Africa Deepens Its Approach to Migration Governance!

While the topic of migration once was a low priority for African governments, it has gained traction as a strategic policy area for the continent over the past decade.

Part of this interest stems from a growing acknowledgment that migration is a main driver of development and must be addressed more comprehensively.

But it also derives from an increase in European Union (EU) migration-related investments in the region, especially since 2015, and the establishment of the EU Emergency Trust Fund for Africa (EUTF). As a result, many African states have now integrated migration as a main dimension in their national development strategies and mainstreamed it across policy domains such as health and education. Perhaps more importantly, in countries such as Mali and Morocco, immigration has moved into the public sphere and is now a topic that can influence electoral outcomes.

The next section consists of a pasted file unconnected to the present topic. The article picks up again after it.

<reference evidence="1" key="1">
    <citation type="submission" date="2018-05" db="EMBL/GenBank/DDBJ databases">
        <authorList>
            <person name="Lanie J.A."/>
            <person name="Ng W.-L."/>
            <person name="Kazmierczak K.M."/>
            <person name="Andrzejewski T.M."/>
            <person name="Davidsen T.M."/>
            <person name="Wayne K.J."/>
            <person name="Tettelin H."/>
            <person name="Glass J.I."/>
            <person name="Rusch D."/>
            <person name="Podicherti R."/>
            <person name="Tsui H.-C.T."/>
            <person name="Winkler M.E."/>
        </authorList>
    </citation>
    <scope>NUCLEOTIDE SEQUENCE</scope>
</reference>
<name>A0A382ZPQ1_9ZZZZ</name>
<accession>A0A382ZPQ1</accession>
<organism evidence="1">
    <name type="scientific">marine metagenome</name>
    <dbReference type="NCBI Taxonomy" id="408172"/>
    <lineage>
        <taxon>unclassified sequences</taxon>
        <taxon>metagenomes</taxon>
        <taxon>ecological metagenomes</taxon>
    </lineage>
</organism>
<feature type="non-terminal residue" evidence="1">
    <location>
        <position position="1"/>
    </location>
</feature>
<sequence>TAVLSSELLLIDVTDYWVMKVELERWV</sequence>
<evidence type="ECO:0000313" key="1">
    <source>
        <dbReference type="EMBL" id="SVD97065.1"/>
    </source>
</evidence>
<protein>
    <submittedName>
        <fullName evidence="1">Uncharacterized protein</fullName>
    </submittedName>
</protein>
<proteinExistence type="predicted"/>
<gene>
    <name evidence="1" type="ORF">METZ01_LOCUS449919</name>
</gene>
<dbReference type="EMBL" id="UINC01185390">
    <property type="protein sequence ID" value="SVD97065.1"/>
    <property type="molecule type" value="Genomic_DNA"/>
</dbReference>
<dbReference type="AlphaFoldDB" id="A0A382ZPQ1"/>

In recent years, much of the conversation around Africa and migration, particularly from a European perspective, has been on curbing flows from Africa, based on the widespread sense that demographic growth in the continent will inevitably lead to an exodus towards EU countries. But a closer look at the reality of migration flows from and within Africa points to a different picture. Projections by the United Nations and research institutes indicate that migrants from sub-Saharan Africa are likely to represent at most 3 percent to 4 percent of the population in the global North. By contrast, 71 percent of the migrants born in sub-Saharan Africa remain there. Therefore, the common perception that Africa is mainly a migrant-sending continent is misleading and underestimates how critical intra-continental migration flows are to African countries, in terms of economic development, social dynamics, and security trends.